Dory L.'s blog

Jane Steele

ISBN: 
9780399169496

This book retells Jane Eyre in the voice of a serial killer. No, the novel is not some bizarre mocking of a great classic, but a humorous, well-executed pastiche --literary even—of Charlotte Bronte’s favorite book.

Jane’s first killing is accidental. When Jane was only nine, her annoying first cousin, Edwin, who was thirteen, kissed Jane and then tried to force himself upon her when they were playing outside. She shoved him away, perhaps with more strength than she’d intended.  His head slammed on a rock and he died. 

It happened during an awful period for Jane. Her French mother had just died from a self-inflicted draught of laudanum, and her Aunt Patience, her cousin’s mother, had decided to send her off to boarding school.

But according to Jane’s mother, whom Jane shared a lowly cottage with, the whole vast estate belonged to Jane and she would inherit it when she came of age.

Eruption: The Untold Story of Mount St. Helens

ISBN: 
9780393242799

We lived in Alaska when this volcano blew spectacularly in 1980. Two months later, we flew from Seattle to the east coast, and the pilot flew over the great mountain, so everyone could get a glimpse at the destruction. Yet, it wasn’t until ten years later that we made the trip to Southern Washington and visited the monument itself.

My husband and children and I stared in horror at the skeleton trees still standing, and at the grey scar that extended for miles down the mountain. In that moment we felt the cataclysmic power of nature. Other than the dead trees, the landscape looked like it could have been on the moon or some barren planet.

Ten years later my husband and I returned, and this time we were amazed by the rebirth of forests, the greenery. You could still see the damage the eruption had caused, but much of the forest was verdant again. Amazingly green and vibrant.

When Breath Becomes Air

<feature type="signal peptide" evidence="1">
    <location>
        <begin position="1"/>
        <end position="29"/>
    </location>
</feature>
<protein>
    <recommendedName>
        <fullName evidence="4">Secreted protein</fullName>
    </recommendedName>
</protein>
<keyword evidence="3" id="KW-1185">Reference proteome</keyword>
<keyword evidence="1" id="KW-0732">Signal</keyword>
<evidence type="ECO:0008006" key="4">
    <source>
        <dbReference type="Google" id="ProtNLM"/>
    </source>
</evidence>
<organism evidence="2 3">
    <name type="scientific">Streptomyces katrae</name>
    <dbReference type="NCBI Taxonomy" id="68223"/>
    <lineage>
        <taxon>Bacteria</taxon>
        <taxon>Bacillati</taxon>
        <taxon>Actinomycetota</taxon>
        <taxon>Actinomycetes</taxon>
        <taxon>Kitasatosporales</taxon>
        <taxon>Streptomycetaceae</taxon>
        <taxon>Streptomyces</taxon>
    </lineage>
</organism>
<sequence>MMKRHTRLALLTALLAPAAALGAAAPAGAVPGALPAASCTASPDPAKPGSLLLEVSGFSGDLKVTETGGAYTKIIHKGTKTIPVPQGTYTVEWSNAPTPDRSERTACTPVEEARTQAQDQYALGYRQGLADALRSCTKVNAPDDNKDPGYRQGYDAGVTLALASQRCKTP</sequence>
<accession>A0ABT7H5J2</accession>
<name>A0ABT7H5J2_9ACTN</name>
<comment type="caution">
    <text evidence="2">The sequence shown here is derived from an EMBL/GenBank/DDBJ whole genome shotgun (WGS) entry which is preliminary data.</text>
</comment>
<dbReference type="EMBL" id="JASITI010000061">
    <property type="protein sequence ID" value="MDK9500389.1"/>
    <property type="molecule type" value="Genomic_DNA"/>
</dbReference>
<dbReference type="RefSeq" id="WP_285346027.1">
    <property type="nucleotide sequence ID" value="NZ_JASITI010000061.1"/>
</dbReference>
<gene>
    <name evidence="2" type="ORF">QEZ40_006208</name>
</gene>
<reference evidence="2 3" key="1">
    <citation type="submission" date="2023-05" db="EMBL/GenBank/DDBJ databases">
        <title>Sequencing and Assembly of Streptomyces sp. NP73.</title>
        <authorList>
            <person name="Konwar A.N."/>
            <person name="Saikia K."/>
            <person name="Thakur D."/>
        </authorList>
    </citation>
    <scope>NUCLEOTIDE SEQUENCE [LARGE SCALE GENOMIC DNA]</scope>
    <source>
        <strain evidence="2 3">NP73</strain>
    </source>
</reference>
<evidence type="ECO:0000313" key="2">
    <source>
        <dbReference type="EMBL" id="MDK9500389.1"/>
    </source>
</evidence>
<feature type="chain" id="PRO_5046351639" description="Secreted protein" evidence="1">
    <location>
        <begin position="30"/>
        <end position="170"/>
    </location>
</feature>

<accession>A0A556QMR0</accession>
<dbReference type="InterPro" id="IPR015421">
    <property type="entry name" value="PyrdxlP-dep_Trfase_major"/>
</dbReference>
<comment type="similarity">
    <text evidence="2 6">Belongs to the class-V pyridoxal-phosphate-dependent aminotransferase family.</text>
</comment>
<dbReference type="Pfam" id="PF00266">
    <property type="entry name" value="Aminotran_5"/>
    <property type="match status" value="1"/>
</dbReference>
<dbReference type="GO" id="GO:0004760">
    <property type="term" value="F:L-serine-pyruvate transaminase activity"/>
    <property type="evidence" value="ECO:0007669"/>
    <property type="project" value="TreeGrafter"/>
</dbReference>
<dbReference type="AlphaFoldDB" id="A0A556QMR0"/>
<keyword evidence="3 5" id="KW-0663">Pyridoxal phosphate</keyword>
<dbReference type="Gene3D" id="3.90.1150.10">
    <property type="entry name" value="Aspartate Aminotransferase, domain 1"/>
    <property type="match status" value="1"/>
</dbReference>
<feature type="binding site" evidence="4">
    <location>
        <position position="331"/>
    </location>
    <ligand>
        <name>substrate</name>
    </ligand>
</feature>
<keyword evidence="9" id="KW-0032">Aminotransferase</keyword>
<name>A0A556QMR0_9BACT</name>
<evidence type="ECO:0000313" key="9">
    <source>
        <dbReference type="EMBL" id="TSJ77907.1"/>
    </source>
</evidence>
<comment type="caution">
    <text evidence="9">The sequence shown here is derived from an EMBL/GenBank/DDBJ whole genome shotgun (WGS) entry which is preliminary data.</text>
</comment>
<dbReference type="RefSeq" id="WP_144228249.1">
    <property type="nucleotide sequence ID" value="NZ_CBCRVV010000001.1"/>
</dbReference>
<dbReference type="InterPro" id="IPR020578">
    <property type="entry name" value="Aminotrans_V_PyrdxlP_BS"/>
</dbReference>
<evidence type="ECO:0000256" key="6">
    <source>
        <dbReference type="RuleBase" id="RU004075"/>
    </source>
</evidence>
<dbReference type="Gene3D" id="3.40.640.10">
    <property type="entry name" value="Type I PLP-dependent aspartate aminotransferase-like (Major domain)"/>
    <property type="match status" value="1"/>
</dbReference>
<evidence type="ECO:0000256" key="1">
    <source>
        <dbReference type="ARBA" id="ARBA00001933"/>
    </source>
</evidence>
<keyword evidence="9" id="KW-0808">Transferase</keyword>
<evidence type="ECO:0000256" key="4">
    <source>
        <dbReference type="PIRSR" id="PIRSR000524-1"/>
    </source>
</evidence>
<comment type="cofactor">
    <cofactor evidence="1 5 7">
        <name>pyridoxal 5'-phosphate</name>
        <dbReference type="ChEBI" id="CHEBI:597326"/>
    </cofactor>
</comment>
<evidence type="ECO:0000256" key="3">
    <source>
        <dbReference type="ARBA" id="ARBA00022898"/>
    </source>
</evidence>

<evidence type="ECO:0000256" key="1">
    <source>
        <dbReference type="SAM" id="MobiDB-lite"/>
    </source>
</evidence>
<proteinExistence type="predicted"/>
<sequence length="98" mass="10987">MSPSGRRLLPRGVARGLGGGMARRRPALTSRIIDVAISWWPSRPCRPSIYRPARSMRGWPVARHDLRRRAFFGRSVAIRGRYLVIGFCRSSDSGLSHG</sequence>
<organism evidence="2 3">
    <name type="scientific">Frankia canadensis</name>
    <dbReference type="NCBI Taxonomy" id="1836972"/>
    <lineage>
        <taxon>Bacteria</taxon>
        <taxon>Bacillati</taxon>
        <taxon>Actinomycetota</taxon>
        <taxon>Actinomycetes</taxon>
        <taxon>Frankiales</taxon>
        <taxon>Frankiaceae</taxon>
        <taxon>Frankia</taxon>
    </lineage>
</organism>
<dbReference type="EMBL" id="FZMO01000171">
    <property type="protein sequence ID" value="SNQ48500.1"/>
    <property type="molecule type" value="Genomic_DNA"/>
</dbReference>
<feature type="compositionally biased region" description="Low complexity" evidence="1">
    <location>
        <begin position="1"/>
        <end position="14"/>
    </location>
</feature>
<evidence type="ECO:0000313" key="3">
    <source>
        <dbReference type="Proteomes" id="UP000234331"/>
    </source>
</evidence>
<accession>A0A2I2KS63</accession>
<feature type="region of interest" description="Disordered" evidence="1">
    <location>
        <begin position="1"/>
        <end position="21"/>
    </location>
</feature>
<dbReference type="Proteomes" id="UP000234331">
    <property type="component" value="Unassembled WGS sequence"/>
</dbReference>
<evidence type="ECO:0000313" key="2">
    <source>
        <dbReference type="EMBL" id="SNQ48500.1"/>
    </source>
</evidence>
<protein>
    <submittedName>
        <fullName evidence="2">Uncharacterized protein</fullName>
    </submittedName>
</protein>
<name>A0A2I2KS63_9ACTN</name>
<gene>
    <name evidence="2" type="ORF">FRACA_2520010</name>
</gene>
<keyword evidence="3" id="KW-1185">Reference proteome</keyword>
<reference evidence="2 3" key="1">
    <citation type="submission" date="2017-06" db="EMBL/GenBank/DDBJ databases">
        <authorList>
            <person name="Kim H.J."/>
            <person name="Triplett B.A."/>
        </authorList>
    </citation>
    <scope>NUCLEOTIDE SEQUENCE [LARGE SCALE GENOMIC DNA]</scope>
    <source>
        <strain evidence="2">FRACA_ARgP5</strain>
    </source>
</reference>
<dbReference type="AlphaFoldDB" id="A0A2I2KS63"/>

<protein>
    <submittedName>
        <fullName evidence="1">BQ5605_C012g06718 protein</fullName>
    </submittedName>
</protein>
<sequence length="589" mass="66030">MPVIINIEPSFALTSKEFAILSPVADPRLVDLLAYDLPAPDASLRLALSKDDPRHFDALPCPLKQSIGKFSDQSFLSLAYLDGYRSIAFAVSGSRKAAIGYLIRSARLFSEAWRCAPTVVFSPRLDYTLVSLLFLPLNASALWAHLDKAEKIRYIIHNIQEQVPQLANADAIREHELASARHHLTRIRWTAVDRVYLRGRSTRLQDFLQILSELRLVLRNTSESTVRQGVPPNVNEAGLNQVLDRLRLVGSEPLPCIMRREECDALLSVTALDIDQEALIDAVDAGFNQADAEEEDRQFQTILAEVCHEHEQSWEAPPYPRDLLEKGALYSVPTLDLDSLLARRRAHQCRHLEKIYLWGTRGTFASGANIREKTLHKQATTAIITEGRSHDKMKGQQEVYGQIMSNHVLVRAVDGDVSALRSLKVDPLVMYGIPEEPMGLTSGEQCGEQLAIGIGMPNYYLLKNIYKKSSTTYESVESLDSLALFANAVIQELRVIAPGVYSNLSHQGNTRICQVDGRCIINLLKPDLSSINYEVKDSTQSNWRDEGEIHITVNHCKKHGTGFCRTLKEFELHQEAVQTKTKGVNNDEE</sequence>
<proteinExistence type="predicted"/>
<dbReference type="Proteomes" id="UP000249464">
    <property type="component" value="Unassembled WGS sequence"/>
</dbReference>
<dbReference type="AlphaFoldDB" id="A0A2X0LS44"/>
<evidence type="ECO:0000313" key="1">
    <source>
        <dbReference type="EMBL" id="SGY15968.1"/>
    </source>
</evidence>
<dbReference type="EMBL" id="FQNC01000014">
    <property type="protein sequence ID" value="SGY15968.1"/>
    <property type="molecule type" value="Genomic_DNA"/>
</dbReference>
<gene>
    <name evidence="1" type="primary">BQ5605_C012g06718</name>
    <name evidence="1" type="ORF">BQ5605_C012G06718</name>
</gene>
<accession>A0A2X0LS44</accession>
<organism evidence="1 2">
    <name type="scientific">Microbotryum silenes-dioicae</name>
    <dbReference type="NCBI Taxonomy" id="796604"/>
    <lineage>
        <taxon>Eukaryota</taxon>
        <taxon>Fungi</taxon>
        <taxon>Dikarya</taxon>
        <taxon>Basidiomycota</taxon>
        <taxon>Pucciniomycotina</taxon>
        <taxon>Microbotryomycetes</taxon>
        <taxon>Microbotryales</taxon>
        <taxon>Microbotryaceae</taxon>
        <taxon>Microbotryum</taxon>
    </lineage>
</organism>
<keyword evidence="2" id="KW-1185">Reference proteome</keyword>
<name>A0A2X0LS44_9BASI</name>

ISBN: 
9780812988406

As a young neurosurgeon, Paul Kalanithi had the difficult task of preparing patients and their families for death. As a brain surgeon his patients included everyone from young children with epilepsy, to teens shot in the head during gang violence, to people of all ages suffering from brain tumors.

Then there was the man who spoke only in numbers. He enunciated well, and spoke with a conversational lilt to his words yet no one understood him. The numbers signified nothing, and left him feeling more alone.

Unlike many doctors, Dr. Kalanithi enjoyed the challenge of discussing death with his terminally-ill patients. His undergraduate and graduate studies of philosophy and literature helped him make these talks both meaningful and helpful while always being cognizant of where the patient and family were coming from in their understanding of the patient’s condition.

But then in his last year as a resident when he was the chief neurosurgery resident at Stanford, he woke one day with intense back pain. He had a checkup but nothing serious showed, so he flew to upstate New York for a reunion with dear friends that he had long been anticipating.

A Fall of Marigolds

ISBN: 
9780451419910

This beautiful novel weaves together two stories from vastly different time periods. One is that of modern Taryn, a single Mom, who works at a high-end fabric store in Manhattan that specializes in matching rare fabrics. The other is Clara’s story about working as a nurse with infectious disease patients on Ellis Island in 1911.

Both women have experienced deep tragedies.Taryn lost her husband in the World Trade Bombings of 2001. A special fabric assignment made her late to a Windows on the World restaurant breakfast with her husband who worked in one of the towers. He died. She survived, thanks to a the scarf that is featured in the title, a beautiful scarf more than a hundred years old that Clara also wore on Ellis Island.

Throughout her life Clara had been spunky. As a teenager she helped her dad in his doctor’s office and unlike her mother and sister, could handle even the bloodiest patrons, and the most horrific sick room scenes.  Unlike many young women of her time, she traveled far from home for a job, first working in Manhattan for the Triangle Shirtwaist Company.

Your Heart is a Muscle the Size of a Fist

ISBN: 
9780316386531

Do you remember what significant event happened on Nov. 30, 1999?

The World Trade Organization protests, which rocked Seattle that day, shocked the world. In many ways, they served as a precursor of what was to come: Wall Street protests, the Occupy Movement, anger against Wall Street, and massive climate change rallies.

This dramatic, fast-paced novel shows you how thie WTO protest felt from the perspectives of protesters, the police and mayor, and one delegate from Sri Lanka whose country’s future hung in the balance.

The protesters were mostly young, and trained in nonviolence. But alas, the cops were ill-prepared and vastly outnumbered and reacted with fear and brutality. The police included a woman from Guatemala who’d worked for the LA Police during the Rodney King fiasco, another who had been severely scarred by the Oklahoma bombing, and Seattle’s Chief of Police himself, a man who preferred no conflict and whose careful planning was torn aside in the torrent of history.